Body composition status and the risk of migraine: A meta-analysis

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Abstract

Objective:

To evaluate the association between migraine and body composition status as estimated based on body mass index and WHO physical status categories.

Methods:

Systematic electronic database searches were conducted for relevant studies. Two independent reviewers performed data extraction and quality appraisal. Odds ratios (OR) and confidence intervals (CI) were pooled using a random effects model. Significant values, weighted effect sizes, and tests of homogeneity of variance were calculated.

Results:

A total of 12 studies, encompassing data from 288,981 unique participants, were included. The age- and sex-adjusted pooled risk of migraine in those with obesity was increased by 27% compared with those of normal weight (odds ratio [OR] 1.27; 95% confidence interval [CI] 1.16–1.37, p < 0.001) and remained increased after multivariate adjustments. Although the age- and sex-adjusted pooled migraine risk was increased in overweight individuals (OR 1.08; 95% CI 1.04, 1.12, p < 0.001), significance was lost after multivariate adjustments. The age- and sex-adjusted pooled risk of migraine in underweight individuals was marginally increased by 13% compared with those of normal weight (OR 1.13; 95% CI 1.02, 1.24, p < 0.001) and remained increased after multivariate adjustments.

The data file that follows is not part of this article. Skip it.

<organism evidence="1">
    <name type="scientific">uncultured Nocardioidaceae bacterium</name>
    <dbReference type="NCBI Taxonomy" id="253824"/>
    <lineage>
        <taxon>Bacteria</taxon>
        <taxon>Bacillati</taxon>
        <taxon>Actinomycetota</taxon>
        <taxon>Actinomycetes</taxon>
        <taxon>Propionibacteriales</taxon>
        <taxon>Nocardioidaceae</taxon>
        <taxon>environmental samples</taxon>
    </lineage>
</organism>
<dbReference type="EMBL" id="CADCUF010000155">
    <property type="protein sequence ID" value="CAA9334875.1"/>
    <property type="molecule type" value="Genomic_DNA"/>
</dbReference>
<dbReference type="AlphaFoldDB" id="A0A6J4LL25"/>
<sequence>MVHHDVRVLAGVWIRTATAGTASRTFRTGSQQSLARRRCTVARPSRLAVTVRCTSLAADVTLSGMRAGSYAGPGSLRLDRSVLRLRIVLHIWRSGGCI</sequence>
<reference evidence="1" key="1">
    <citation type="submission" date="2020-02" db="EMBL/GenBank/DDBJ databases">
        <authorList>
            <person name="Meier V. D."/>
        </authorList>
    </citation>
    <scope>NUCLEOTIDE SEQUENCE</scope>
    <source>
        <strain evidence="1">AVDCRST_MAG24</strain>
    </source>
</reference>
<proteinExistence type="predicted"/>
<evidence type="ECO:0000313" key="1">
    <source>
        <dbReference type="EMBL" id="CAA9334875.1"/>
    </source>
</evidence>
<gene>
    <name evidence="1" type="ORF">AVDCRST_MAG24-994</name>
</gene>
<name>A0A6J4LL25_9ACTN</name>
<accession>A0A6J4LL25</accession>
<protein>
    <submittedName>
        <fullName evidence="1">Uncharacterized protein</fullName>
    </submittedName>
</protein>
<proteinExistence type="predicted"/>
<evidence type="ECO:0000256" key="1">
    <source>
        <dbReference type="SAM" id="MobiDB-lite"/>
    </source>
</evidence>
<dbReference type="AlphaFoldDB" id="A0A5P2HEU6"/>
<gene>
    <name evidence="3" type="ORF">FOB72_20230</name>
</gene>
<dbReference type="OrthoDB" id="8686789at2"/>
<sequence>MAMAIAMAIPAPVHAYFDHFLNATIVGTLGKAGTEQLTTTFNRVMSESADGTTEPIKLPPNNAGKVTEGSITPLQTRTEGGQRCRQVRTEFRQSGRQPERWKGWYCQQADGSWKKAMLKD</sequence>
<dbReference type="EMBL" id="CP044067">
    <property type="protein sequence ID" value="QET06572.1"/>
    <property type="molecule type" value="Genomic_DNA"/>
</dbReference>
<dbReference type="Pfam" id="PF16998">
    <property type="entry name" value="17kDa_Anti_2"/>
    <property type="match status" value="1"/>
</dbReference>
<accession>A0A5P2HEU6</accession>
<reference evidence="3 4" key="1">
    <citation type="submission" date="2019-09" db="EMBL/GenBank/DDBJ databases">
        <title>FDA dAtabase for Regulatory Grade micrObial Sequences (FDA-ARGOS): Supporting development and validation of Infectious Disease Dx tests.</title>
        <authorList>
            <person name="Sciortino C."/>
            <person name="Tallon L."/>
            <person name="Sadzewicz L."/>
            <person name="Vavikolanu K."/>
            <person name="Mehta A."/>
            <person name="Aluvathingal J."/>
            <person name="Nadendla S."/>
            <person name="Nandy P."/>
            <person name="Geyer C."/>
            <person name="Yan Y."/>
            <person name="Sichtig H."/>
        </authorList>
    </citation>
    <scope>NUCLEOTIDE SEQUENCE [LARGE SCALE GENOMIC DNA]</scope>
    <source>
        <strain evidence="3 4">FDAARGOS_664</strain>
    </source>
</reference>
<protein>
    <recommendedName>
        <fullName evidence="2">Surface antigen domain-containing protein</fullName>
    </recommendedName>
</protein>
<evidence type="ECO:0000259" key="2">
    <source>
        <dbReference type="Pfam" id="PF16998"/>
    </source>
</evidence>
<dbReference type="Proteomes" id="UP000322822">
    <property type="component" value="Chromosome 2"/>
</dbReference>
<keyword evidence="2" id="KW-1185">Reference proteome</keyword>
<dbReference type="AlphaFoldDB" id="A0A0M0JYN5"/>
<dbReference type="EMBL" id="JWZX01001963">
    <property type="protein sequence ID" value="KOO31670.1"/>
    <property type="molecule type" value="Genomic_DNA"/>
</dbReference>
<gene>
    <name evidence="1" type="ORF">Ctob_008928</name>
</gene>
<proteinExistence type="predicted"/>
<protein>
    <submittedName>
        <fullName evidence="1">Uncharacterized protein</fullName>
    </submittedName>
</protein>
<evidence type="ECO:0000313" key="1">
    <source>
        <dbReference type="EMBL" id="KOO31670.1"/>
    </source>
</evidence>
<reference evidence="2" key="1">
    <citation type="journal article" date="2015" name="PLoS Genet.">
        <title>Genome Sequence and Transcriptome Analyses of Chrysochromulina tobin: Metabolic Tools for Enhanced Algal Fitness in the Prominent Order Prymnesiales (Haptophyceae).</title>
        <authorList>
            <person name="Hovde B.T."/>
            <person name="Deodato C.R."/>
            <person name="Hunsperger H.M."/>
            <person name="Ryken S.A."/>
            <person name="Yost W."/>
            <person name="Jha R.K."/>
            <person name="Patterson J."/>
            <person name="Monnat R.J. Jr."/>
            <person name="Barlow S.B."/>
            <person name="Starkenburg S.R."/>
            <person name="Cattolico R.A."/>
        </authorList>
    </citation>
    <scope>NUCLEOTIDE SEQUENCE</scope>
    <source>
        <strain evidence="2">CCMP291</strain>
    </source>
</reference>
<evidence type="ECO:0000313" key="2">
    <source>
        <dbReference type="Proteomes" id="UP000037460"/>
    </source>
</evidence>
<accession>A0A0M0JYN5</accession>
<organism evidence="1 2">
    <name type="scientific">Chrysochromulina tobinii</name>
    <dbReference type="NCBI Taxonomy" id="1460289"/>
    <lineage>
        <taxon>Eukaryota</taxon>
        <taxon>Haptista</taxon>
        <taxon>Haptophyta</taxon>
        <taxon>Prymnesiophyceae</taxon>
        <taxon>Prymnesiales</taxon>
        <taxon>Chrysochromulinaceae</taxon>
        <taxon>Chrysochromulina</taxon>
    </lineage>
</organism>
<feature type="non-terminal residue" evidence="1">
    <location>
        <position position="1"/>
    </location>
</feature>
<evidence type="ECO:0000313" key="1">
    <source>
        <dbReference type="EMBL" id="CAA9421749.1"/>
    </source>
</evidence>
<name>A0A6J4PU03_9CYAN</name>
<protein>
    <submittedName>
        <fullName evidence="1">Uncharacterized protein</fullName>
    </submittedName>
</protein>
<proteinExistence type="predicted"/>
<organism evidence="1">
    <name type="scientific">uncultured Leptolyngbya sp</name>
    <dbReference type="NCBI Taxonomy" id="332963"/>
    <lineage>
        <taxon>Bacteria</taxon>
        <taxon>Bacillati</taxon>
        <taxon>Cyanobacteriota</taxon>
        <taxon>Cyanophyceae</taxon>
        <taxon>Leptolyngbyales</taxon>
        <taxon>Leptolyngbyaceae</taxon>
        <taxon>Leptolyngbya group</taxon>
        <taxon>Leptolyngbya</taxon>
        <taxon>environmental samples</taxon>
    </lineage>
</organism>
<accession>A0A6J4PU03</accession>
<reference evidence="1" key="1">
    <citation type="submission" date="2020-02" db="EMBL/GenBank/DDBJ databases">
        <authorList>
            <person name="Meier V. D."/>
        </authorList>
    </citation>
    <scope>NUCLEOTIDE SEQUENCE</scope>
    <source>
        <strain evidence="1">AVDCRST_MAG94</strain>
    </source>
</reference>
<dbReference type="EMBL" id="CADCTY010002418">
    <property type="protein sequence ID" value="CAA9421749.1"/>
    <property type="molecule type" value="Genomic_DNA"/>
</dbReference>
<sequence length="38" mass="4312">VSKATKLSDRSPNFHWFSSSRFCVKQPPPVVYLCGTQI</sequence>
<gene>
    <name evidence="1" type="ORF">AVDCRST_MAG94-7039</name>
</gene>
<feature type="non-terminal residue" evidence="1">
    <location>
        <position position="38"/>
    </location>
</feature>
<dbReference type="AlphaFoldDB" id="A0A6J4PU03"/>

Conclusions:

The current body of evidence shows that the risk of migraine is increased in obese and underweight individuals. Studies are needed to confirm whether interventions that modify obesity status decrease the risk of migraine.

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